I think our time is dangerous but magical. It’s the first time ever that our consciousness can travel back through all the ages of humankind. All stages of our evolution are accessible. All spiritual teachings are available. And simultaneously we are aware of the entire geography and ethnography of our diverse planet.
The last time we visited Plum Village, Dorit and I went to see those caves in Dordogne, where some of the earliest human beings left their record, and it was a revelation for me. I realized that I could feel an affinity with those people who lived twenty or thirty thousand years ago – that they were not so far away from us. This was a complete surprise – I wasn’t expecting it at all.
I find it wonderful, too, that the Vedas and the Upanishads, some of the oldest books in the world, are accessible. With a little training, we can learn the language, and come to love these mystical, intuitive hymns, prayers and teachings. The oldest of them give us a point of contact with an earlier age when humans still believed in the necessity and the efficacy of sacrifice. They felt that sacrifice played an essential part in the cycle by which food was created. They understood the interconnectedness of all things – the Dharma.
Then, as people began to settle in cities, and cities grew in size, some time around 3,000 years ago, we began to lose our affinity with nature and our sense of the connectedness of all life. In order to rediscover it, you had to leave the cities, go up into the Himalaya or the jungles. More and more people, in search of the spirituality that was slowly being forgotten, left their homes and departed the cities. They began to flock to the jungles and the mountains, seeking out hermits and sages. By doing so, they were leaving behind the safety that civilization offered, and embarking on a dangerous quest into the unknown.
That’s the period of history that gave us Shakyamuni, Mahavira, Lao Tsu, and others, and thanks to them we have managed to preserve something of the spirit of that earlier age, which otherwise might have been lost to us. But with these sages and their descendants there is a gradual shift from what David Frawley calls the symbolic language, of mantra and prayer, to a more rational language that was suited to the modern age, and to a people who had lost their former intuitive spirituality.
That period of around the middle of the first millenium BC must have been a critical time for humanity, a point of sandhi, or intersection between two distinct ages.
Our own period is surely a critical time too, for too many obvious reasons. Despite the unprecedented access to information and knowledge, it’s also a time when languages, species, ecosystems, primitive peoples and many other features are disappearing off the face of the earth. Soon, we will be able to know these only from documentary evidence. It may be the last time when we can physically step out of the life of the cities, like those sages did 2,500 years ago. Our global culture is now almost omnipresent. As it spreads, it colonizes and dominates; assimilating some things, but for the most part destroying diversity.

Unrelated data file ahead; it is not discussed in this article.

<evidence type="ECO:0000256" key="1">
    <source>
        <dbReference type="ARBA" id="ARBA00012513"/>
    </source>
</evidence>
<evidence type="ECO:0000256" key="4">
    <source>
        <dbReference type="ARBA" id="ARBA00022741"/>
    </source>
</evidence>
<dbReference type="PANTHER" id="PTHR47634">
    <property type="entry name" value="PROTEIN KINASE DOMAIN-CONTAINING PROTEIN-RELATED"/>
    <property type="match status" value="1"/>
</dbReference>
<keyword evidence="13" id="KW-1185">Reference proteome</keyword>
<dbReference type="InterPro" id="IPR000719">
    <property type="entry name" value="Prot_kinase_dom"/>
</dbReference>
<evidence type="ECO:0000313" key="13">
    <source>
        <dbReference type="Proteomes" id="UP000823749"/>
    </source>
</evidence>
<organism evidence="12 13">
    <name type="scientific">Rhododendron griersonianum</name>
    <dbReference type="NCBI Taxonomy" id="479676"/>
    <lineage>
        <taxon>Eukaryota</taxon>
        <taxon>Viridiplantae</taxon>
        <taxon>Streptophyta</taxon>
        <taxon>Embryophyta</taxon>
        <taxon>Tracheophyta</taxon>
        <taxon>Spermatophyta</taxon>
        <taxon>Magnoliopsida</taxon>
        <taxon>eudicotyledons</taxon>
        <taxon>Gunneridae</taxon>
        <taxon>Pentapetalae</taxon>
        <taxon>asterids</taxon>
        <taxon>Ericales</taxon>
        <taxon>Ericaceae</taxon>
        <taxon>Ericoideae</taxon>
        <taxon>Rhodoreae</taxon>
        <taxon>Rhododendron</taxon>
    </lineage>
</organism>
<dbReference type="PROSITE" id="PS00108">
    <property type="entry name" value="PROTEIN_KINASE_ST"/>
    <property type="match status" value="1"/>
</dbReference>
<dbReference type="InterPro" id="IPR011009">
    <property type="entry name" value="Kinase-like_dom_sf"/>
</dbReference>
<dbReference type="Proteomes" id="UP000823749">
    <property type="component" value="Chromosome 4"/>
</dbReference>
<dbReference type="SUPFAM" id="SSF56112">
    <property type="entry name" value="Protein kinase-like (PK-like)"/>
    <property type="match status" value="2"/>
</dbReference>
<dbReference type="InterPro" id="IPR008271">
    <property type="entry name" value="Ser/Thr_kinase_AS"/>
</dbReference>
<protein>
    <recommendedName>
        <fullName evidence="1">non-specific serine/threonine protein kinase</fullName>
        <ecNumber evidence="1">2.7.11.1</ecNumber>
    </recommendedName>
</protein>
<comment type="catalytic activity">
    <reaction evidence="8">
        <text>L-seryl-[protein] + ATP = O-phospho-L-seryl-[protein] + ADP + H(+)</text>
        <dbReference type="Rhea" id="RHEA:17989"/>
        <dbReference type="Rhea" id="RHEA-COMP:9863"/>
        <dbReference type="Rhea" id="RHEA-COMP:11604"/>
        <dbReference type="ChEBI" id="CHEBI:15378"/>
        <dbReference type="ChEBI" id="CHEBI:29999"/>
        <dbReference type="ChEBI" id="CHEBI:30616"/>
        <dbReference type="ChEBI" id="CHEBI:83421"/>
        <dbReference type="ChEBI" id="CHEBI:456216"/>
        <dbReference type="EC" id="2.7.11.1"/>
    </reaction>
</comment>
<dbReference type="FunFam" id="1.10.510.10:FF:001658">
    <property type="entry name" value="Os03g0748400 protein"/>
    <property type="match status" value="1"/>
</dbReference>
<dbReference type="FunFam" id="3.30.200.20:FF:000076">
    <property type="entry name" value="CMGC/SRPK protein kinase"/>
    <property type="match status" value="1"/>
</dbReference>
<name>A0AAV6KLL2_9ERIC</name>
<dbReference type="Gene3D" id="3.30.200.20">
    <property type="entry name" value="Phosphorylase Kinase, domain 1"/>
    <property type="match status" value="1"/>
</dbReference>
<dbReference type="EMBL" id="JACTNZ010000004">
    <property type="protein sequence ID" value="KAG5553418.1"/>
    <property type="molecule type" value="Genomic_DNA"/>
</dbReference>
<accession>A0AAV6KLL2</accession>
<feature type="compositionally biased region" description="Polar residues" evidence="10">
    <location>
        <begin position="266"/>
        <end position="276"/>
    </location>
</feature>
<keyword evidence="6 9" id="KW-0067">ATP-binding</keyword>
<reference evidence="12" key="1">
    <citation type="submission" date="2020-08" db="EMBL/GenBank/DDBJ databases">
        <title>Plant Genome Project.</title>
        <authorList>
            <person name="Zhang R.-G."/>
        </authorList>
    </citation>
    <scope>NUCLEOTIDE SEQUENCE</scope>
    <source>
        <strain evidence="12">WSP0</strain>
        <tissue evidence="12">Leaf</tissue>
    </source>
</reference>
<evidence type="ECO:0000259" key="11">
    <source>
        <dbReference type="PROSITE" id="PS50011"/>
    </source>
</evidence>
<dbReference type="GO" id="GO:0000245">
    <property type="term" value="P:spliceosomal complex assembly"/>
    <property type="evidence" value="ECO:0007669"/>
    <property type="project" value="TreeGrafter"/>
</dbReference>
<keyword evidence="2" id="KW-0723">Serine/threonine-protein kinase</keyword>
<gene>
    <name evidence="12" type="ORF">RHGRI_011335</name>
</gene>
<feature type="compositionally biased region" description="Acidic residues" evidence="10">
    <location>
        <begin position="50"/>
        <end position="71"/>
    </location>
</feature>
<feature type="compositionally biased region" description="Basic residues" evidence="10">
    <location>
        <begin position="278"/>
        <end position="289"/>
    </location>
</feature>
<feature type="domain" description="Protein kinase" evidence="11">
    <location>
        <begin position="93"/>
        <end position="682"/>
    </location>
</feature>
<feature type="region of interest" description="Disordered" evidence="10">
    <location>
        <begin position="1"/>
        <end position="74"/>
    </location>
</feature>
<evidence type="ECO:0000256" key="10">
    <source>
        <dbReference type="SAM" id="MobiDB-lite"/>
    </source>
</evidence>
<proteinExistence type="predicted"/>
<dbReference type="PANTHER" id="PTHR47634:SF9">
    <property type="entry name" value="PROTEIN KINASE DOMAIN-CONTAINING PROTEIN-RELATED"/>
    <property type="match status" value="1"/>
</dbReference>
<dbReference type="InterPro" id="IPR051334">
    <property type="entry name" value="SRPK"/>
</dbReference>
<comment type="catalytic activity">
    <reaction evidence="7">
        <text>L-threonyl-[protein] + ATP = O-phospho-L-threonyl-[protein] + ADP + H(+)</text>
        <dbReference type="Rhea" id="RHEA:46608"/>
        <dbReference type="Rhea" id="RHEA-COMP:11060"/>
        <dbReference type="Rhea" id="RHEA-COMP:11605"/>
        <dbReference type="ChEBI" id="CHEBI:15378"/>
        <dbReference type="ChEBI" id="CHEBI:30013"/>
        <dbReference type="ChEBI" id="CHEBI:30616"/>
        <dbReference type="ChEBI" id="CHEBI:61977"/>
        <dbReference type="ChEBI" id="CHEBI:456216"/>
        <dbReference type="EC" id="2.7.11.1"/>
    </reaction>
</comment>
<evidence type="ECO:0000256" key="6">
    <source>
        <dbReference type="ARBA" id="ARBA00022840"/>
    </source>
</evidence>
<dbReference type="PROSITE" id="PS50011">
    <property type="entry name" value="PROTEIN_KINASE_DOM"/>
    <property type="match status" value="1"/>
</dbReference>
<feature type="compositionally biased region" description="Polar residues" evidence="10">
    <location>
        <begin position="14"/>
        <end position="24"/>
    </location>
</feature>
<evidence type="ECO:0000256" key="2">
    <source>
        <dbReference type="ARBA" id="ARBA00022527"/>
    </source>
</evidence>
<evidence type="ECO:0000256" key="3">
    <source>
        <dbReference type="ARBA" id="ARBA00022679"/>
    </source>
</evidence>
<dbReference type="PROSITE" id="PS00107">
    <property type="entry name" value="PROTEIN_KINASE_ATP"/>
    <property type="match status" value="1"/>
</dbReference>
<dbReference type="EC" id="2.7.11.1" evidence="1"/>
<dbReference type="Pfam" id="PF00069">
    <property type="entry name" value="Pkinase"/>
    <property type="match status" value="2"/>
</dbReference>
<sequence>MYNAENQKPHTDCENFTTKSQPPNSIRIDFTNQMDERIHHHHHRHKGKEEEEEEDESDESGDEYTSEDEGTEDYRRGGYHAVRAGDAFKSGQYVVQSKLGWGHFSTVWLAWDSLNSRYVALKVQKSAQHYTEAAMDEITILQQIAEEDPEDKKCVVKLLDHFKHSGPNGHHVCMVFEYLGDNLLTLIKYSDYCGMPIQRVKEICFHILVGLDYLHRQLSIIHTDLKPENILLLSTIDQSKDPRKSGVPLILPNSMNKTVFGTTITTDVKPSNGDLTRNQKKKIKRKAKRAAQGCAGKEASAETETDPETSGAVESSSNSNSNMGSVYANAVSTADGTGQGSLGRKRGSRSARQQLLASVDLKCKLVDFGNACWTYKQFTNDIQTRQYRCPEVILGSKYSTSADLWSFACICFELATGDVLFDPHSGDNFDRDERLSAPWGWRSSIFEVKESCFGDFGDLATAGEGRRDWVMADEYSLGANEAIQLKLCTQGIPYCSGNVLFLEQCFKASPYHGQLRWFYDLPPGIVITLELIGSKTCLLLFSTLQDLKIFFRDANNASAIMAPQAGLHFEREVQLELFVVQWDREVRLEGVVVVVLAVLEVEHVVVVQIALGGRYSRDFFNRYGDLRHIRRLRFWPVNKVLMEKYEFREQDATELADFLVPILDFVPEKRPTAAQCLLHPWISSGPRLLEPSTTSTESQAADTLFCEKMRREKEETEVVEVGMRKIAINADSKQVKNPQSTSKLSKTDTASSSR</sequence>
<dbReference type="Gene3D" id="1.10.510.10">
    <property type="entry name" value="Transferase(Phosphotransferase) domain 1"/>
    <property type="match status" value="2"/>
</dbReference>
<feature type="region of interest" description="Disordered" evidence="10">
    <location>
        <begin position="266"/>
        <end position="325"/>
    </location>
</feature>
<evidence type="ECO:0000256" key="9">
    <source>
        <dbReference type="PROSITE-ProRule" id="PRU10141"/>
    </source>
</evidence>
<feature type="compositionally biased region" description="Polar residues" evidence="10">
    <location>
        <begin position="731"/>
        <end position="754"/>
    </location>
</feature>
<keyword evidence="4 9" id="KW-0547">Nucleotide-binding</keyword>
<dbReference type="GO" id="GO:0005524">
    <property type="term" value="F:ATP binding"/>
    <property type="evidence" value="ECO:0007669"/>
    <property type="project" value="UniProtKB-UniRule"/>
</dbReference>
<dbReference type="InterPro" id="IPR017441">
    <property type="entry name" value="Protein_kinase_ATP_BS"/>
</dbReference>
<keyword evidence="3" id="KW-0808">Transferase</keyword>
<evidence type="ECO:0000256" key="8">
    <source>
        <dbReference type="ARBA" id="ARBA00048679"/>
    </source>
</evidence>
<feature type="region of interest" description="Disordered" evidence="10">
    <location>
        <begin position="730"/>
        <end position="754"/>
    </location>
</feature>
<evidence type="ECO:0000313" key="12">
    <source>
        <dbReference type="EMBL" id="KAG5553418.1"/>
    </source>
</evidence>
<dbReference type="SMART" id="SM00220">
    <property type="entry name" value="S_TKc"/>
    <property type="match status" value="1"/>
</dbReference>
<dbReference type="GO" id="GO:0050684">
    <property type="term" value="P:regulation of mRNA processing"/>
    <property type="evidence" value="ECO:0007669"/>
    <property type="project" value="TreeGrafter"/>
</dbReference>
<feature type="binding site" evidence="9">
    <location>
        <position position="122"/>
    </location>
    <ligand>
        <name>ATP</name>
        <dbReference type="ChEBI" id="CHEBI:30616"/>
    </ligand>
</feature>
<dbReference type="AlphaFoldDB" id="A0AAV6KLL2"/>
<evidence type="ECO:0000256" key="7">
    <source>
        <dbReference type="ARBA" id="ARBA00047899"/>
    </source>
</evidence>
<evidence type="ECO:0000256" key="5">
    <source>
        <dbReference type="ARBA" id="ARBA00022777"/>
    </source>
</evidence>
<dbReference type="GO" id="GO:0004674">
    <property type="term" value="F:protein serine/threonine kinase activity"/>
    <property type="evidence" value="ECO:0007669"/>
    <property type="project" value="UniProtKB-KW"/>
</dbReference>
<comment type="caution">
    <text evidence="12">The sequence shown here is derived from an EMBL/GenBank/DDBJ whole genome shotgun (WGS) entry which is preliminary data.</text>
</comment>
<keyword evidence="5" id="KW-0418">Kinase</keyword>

The four aims or basic conditions of human life were defined by the early Hindus as Dharma, Artha, Kama and Moksha. Dharma was the law that bound us not only to each other but to all of creation. Artha meant wealth; material needs. Kama means desire, which I think implies the value and interest we derive from being alive, the meaning we invest in it. Moksha is interesting, because it means the ability to liberate oneself from Dharma (in its human aspect), Artha and Kama – it says that as humans we are fundamentally free, can see beyond the petty conditions of life, etc. When the aspirants of the first millenium BC left the cities, they were sacrificing at least the accepted view of Dharma, Artha and Kama, while emphasizing Moksha.
I think the danger of the flat, characterless, uniform, global era we are entering is that it could undermine these basic conditions of life, especially the Moksha bit – the part that allows us to see beyond the treadmill.
If physical escape is impossible, mental transformation must be the way. We will need to enable people who are outwardly dominated to become inwardly free. This is not necessarily easier. The mental pattern that is dominating us is the binary thinking underlying our technology, and the tendency to attribute material, face value meanings on objects and people. To break free of it we may like to go back and contemplate those Vedic hymns and prayers, or revisit the early cave paintings in Dordogne.
In other words, we will need to rediscover the symbolic connections between the physical world in which we live and the hidden, transcendent reality.